they have used corporation to engage in illegal/wrongful acts
© 2013 The McGraw-Hill Companies, Inc. All rights reserved.

17


Situations When Courts Likely To
Pierce Corporate Veil
•Corporation lacked adequate capital when initially
formed
•Corporation did not follow statutory mandates
regarding corporate business
•Shareholders’ personal interests and corporate
interests are commingled (corporation has no
separate identity)
•Shareholders attempt to commit fraud through
corporation
© 2013 The McGraw-Hill Companies, Inc. All rights reserved.

18


Debt Securities Versus Equity
Securities
•Debt Securities: Bonds (representing loans
to corporation from another party)
•Equity Securities: Stock

© 2013 The McGraw-Hill Companies, Inc. All rights reserved.

19


Equity Securities: Preferred Stock
Versus Common Stock
•Preferred Stock: Stockholder enjoys
preferences regarding assets and dividends
•Common Stock: Stockholder owns portion of
corporation, but no preferences regarding
assets and dividends

© 2013 The McGraw-Hill Companies, Inc. All rights reserved.

20


Corporate Directors, Officers,
and Shareholders

© 2013 The McGraw-Hill Companies, Inc. All rights reserved.

21


Summary of Roles of Directors, Officers, and
Shareholders
• Directors--






• Officers--




• Shareholders-© 2013 The McGraw-Hill Companies, Inc. All rights reserved.




Vote on important corporate
decisions
Appoint and supervise officers
Make financial decisions
Manage corporation

Run “day-to-day” business of
firm
Agents of corporation

Elect board of directors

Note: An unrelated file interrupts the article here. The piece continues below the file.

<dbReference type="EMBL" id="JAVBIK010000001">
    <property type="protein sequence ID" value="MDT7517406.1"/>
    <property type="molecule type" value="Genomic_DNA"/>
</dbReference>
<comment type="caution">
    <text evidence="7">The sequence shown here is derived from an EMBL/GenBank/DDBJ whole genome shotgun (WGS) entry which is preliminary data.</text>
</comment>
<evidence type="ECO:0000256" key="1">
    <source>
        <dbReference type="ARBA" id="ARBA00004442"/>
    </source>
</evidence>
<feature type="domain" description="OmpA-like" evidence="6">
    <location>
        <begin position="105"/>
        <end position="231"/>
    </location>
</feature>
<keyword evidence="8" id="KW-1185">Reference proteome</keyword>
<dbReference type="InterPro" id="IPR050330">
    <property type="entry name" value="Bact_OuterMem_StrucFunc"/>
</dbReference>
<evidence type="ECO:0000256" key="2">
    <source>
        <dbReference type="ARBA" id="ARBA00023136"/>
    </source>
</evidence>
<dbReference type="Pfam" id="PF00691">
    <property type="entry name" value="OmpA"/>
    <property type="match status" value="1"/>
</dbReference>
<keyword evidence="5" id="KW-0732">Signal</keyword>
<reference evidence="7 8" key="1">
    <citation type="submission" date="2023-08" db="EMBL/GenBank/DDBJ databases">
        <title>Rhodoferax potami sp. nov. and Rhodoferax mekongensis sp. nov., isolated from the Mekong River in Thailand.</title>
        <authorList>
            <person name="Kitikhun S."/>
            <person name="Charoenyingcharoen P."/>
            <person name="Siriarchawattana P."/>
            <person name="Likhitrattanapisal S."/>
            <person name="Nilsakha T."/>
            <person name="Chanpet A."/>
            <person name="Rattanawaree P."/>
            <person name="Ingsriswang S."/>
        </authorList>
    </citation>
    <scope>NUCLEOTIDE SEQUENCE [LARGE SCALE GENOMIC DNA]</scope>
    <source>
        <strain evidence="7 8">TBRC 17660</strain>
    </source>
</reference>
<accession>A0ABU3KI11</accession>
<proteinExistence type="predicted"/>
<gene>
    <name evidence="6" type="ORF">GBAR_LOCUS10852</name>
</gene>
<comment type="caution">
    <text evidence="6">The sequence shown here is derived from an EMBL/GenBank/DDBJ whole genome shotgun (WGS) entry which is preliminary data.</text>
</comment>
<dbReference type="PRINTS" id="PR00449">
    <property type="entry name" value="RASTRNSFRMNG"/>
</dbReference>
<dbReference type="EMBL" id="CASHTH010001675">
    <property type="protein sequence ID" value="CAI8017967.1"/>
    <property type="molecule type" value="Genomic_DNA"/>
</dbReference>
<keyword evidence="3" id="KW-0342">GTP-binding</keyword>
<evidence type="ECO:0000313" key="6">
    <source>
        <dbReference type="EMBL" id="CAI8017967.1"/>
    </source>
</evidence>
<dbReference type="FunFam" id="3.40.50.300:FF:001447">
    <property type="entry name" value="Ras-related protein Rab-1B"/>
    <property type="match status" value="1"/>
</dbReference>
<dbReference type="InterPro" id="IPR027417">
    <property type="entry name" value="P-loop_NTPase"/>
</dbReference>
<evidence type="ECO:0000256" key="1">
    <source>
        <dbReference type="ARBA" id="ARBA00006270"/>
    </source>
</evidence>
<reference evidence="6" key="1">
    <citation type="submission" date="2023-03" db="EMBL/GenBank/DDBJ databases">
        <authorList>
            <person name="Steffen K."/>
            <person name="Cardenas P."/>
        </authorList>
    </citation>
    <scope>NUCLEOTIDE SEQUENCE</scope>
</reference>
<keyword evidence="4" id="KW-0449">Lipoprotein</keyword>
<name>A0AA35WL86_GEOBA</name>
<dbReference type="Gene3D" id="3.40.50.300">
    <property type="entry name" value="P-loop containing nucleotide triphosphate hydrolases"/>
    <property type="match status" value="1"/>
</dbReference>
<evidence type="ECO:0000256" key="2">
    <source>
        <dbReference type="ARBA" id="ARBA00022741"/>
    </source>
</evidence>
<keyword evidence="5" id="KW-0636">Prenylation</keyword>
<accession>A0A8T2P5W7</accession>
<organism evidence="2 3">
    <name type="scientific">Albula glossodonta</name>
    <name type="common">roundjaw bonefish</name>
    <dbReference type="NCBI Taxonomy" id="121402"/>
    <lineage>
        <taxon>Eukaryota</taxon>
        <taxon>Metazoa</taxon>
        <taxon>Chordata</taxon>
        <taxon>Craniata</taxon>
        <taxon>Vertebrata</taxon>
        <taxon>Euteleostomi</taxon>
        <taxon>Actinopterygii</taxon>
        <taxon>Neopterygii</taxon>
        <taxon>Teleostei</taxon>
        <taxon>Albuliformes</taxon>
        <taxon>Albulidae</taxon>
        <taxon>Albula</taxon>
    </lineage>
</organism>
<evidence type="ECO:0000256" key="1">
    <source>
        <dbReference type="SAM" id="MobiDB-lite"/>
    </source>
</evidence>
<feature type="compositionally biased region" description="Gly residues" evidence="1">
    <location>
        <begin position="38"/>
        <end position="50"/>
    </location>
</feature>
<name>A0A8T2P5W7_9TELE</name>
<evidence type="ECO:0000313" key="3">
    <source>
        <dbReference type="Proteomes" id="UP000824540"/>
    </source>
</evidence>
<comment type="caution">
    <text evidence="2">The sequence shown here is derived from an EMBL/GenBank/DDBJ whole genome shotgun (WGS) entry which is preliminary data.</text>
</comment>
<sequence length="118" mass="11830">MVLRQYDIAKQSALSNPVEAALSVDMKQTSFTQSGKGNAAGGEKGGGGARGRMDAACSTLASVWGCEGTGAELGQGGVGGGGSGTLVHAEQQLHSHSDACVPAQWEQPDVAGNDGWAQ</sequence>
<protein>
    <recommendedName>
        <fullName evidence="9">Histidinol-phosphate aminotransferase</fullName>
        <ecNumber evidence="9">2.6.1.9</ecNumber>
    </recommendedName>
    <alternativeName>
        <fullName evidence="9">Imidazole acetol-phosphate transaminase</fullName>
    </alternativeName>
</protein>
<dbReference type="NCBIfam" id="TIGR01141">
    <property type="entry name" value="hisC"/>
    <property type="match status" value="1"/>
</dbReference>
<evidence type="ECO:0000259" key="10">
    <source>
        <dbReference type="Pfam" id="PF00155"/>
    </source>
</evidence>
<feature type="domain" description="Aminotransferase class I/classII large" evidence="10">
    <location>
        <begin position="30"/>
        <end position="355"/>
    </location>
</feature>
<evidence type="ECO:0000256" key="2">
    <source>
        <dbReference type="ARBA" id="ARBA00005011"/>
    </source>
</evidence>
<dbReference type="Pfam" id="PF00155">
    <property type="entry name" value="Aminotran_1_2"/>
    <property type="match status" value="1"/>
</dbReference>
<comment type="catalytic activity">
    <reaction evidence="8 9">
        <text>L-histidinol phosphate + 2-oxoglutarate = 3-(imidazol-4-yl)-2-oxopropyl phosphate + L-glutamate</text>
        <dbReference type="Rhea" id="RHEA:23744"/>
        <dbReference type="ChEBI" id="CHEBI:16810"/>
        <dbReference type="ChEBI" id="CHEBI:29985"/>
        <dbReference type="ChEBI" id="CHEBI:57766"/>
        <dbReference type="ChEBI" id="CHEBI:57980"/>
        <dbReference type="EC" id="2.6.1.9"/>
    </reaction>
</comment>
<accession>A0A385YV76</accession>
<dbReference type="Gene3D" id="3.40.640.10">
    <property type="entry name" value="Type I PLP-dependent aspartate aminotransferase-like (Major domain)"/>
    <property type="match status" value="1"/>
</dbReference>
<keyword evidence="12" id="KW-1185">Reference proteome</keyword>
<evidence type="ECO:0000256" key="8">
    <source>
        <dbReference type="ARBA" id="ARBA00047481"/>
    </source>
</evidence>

Approve major corporate
decisions

22


Fiduciary Duties
Definition: Duties to corporation that individuals
within corporation have
Primary fiduciary duties include:
•Duty of Care
•Duty of Loyalty
•Duty to Disclose Conflict of Interest
© 2013 The McGraw-Hill Companies, Inc. All rights reserved.

23


Business Judgment Rule
Definition: Provides that directors and officers
are not liable for decisions that harm
corporation if they were acting in good faith at
time of decision

© 2013 The McGraw-Hill Companies, Inc. All rights reserved.

24


Corporations: Directors, Officers, and
Shareholders--Other Relevant Terminology
•Stock-Subscription Agreement: Contractually obliges
individual to buy shares in corporation
•Par-Value Shares: Fixed face value noted on stock
certificate
•No-Par Shares: Stock shares without a par value
•Watered Stock: Stock issued to individuals at a value
below fair market value.
•Pre-emptive Rights: Preferential rights given to
existing shareholders to purchase shares of new stock
issue; preference given in proportion to percentage of
stock shareholder already owns
© 2013 The McGraw-Hill Companies, Inc. All rights reserved.

25


Tài liệu bạn tìm kiếm đã sẵn sàng tải về

Tải bản đầy đủ ngay

×